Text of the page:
Peru has been hailed an emerging market success story, with more than a decade of GDP growth in excess of 6%. While booming mining exports have been the overwhelming driver of this, the shopping malls and SUVs in Lima and other major cities are evidence that domestic demand has also been buoyant.
Since the fall of the authoritarian government of Alberto Fujimori in 2000, Peru has enjoyed an unusually long period of political stability, with orderly changes of democratically elected government in 2006 and 2011, and continuity in economic policy.
All of this is in sharp contrast to the economic and political chaos that characterised the country in the 1980s and 1990s. Hyperinflation, high levels of corruption and terrorist threats from the country’s communist party known as the Shining Path and the marxist Túpac Amaru Revolutionary Movement were a common feature.
But the recent economic boom and political stability mask a series of other severe long-term challenges. Leaving aside the potential for economic difficulties in commodity prices and a plummet in international demand for Peru’s natural resource exports, the country’s role in the international narcotics trade is cause for concern.
Coca production in Peru
In 2012, Peru surpassed neighbouring Colombia as the world’s largest producer of coca, the raw material for cocaine. This was the result of far more aggressive and successful eradication efforts in Colombia. Peru has since stepped up eradication aggressively, meaning that coca production last year was at its lowest level since 1998, and Colombia regained its position as the world’s leading producer. But this does not mean that the problems Peru faces are any less serious.
Coca production in Peru is closely linked to the remnants of Shining Path. These are concentrated in an area known as the Valle de los Rios Apurimac, Ene and Mantaro (VRAEM) in the south central Andes. While quite aggressive military operations are targeting the group there, authorities earlier this year decided to halt eradication, set up a no-fly zone and encourage farmers to grow alternative crops such as coffee and cocoa. The result has been a precipitous increase in coca production in the VRAEM, alongside a dramatic fall in output elsewhere.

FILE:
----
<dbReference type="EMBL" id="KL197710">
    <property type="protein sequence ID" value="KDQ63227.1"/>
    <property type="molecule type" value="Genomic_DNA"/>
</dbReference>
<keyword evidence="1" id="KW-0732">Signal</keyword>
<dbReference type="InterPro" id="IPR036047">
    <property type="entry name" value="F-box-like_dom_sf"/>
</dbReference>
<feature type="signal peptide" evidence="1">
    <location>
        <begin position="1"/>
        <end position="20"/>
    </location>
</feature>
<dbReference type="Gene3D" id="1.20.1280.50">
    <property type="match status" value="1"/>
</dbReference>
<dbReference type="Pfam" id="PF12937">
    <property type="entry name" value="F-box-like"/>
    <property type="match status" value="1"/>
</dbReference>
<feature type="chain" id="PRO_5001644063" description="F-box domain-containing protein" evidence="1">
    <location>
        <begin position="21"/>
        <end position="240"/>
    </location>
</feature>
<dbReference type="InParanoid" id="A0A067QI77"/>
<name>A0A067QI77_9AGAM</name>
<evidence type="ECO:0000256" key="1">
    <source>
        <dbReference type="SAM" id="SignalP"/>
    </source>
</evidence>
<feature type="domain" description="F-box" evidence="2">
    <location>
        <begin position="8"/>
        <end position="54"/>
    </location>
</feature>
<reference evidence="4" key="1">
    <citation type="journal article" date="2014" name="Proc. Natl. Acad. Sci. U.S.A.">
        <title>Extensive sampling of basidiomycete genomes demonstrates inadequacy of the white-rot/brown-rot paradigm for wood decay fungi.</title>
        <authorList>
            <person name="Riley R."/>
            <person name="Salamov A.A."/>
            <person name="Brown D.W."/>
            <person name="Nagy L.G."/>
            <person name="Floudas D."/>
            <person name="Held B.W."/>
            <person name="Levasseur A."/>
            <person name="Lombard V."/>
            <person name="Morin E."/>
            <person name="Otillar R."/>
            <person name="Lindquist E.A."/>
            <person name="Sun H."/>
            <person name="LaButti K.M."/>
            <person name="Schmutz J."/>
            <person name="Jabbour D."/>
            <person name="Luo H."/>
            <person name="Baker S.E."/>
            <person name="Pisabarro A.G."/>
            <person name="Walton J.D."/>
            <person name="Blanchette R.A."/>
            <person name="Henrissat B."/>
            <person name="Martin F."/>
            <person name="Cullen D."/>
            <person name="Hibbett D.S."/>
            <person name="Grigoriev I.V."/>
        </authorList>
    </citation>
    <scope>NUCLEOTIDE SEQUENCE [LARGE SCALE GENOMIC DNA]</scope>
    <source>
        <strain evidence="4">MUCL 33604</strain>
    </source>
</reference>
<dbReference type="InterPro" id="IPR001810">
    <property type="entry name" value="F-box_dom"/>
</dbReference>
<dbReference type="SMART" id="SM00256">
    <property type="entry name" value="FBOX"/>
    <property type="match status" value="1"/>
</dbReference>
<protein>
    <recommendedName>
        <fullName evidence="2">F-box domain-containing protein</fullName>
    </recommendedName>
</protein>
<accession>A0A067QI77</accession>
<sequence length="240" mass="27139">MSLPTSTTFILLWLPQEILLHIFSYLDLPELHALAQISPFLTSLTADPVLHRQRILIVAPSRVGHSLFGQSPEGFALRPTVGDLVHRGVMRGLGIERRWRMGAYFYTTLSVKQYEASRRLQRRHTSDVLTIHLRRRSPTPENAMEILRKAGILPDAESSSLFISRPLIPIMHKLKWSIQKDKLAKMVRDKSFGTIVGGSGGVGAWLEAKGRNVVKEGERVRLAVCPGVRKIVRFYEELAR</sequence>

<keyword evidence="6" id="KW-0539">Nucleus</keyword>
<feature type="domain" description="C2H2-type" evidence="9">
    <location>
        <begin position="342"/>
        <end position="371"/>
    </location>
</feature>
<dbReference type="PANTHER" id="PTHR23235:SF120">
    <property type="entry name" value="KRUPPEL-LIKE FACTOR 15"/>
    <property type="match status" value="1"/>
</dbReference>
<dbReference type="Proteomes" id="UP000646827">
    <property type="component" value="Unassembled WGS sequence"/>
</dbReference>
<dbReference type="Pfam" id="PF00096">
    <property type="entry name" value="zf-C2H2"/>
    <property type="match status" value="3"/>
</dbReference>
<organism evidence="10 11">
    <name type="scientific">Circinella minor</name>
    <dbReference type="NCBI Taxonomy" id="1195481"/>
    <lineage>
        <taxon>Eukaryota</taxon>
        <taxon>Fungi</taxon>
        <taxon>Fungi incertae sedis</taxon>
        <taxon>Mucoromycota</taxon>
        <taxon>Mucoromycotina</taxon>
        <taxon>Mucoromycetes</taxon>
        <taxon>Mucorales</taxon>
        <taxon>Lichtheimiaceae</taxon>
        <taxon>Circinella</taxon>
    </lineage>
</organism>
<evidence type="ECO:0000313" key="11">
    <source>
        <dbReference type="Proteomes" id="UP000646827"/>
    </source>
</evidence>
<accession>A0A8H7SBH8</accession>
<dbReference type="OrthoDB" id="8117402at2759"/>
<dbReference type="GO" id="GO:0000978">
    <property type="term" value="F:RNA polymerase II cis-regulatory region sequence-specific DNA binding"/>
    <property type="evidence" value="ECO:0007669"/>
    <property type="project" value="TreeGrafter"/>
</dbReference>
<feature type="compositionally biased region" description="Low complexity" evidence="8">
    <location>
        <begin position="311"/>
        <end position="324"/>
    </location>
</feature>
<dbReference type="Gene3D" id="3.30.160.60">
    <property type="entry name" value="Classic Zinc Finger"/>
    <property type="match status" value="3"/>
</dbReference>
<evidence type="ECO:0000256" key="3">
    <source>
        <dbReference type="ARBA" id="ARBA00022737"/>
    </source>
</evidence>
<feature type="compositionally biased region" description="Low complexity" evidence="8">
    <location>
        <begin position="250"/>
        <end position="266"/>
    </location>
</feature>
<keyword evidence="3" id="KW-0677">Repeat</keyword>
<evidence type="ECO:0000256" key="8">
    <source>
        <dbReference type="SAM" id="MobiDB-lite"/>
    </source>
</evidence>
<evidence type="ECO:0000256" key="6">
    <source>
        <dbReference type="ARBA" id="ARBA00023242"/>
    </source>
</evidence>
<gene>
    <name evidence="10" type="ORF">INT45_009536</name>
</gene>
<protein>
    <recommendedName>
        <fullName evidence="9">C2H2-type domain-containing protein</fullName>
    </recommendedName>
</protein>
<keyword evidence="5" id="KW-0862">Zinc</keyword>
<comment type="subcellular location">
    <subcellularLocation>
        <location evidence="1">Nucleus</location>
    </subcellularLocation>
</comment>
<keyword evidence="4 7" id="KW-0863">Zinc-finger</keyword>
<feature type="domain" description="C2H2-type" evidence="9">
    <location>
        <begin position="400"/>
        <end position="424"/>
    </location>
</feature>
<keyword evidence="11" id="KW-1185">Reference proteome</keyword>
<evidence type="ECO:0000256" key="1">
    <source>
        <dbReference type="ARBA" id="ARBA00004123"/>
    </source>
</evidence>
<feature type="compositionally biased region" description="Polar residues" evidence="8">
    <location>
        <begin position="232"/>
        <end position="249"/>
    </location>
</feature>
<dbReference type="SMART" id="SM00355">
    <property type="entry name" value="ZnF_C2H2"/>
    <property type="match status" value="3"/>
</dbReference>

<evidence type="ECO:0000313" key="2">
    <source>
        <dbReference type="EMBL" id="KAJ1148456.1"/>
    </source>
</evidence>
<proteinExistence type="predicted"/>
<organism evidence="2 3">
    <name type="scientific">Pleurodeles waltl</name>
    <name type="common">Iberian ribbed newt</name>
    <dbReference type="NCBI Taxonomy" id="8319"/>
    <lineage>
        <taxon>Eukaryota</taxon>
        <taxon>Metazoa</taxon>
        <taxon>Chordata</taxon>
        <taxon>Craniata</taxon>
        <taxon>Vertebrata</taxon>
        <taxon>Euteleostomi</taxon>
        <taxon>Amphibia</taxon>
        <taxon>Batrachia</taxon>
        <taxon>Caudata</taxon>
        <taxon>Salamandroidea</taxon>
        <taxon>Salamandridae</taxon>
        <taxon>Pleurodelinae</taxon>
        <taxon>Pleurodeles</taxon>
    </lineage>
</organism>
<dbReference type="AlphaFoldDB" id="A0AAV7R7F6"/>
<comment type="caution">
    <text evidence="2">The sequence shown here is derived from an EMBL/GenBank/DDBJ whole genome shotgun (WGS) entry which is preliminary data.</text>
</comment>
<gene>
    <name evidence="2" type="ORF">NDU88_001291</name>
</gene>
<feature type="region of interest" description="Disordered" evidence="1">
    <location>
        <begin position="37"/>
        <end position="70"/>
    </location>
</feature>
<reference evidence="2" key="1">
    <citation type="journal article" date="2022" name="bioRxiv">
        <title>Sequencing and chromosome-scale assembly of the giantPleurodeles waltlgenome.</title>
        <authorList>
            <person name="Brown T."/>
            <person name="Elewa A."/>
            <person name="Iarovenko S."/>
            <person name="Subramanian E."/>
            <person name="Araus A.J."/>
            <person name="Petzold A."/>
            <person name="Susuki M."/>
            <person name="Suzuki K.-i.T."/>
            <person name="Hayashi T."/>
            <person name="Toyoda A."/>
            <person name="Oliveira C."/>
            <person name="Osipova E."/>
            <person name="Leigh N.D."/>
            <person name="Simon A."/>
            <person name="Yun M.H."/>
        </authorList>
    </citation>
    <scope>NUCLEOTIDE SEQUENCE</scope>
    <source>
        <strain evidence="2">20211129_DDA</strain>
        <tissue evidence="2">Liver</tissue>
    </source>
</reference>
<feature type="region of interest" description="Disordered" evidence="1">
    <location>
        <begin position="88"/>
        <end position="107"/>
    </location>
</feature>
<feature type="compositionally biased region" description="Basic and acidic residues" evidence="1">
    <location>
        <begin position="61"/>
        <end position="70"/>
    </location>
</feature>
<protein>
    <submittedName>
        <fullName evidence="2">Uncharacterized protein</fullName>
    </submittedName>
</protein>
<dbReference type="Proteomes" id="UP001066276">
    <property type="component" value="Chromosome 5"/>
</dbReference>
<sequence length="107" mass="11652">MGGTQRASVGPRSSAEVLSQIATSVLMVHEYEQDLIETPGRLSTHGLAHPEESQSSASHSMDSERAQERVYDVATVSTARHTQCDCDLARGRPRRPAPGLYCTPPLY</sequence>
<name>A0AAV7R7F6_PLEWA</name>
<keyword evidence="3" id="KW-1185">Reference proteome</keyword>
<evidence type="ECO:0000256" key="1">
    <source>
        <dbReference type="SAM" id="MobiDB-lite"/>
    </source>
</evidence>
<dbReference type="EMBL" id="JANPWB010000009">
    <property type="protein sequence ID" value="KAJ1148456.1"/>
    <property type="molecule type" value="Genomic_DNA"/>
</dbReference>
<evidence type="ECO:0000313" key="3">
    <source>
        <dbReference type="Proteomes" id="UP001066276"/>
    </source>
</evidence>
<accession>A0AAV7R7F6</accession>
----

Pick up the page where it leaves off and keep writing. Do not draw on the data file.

In the context of overall falling levels of coca production, it might be possible to argue that containing Shining Light and its activities in the VRAEM is a sensible strategy. However, the VRAEM is also the scene for operations by international drug cartels, particularly from Colombia and Brazil.
Indeed, a more general significant consequence of Peru’s position in the global drugs trade has been a rise in international cartel operations there. Mexican cartels dominate, operating particularly in northern Peruvian coastal cities such as Chimbote, Trujillo and Tumbes. And this has driven a massive increase in violence.
While Peru’s murder rate is relatively low by Latin American standards (at 6.6 per 100,000 inhabitants in 2013), murder rates in some northern cities resemble those in the more violent countries of Central America. In 2013, the city of Barranca saw 36.2 murders per 100,000 inhabitants, while Trujillo had 25, Tumbes 24.8 and Chimbote 22.1.
Drug cartel activities occur alongside organised crime, with extortion a growing problem. The fruits of economic boom have helped fuel this, with the huge increase in construction activity a frequent target for criminal groups such as La Gran Familia whose operations are taking on an international flavour. Peripheral areas of Lima are increasingly being targeted, such as San Juan de Lurigancho, a large area where there are two large prisons from which many extortion operations are coordinated despite authorities’ attempts to block mobile phone and internet access.
There is a lack of police capacity to combat organised crime, along with deeply embedded corruption. Expensive mobile phone signal blockers installed at prisons, for example, are rarely switched on as a result of corruption within the prison system. And, for as long as the wealthier parts of Lima remain largely untouched by violent crime, authorities are likely to do relatively little to tackle it.
Indeed, the relative impunity of organised criminals suggests that corruption may reach relatively high levels, which is another frequent negative consequence of a natural resource boom. Two recent former presidents currently face investigation for corruption, one of whom is alleged to have links to drug trafficking.
All of this sets the scene for a presidential election next April, which takes place amid signs that the prolonged economic boom may be starting to run out of steam. It is not yet clear who the candidates will be, though a number of key contenders are starting to emerge. There will probably be a highly competitive campaign, with candidates making plenty of accusations against each other.
None of this is likely to make much difference, however, with current security and counter-narcotics strategies remaining largely unchanged. This means that the status quo is likely to continue. Failing to deal with its drug problem in the long-term will harm Peru’s continued growth and, if its economy suffers a downturn, there is potential for a major spike in violent crime and related activity.
Neil Pyper does not work for, consult, own shares in or receive funding from any company or organization that would benefit from this article, and has disclosed no relevant affiliations beyond the academic appointment above.
Authors: The Conversation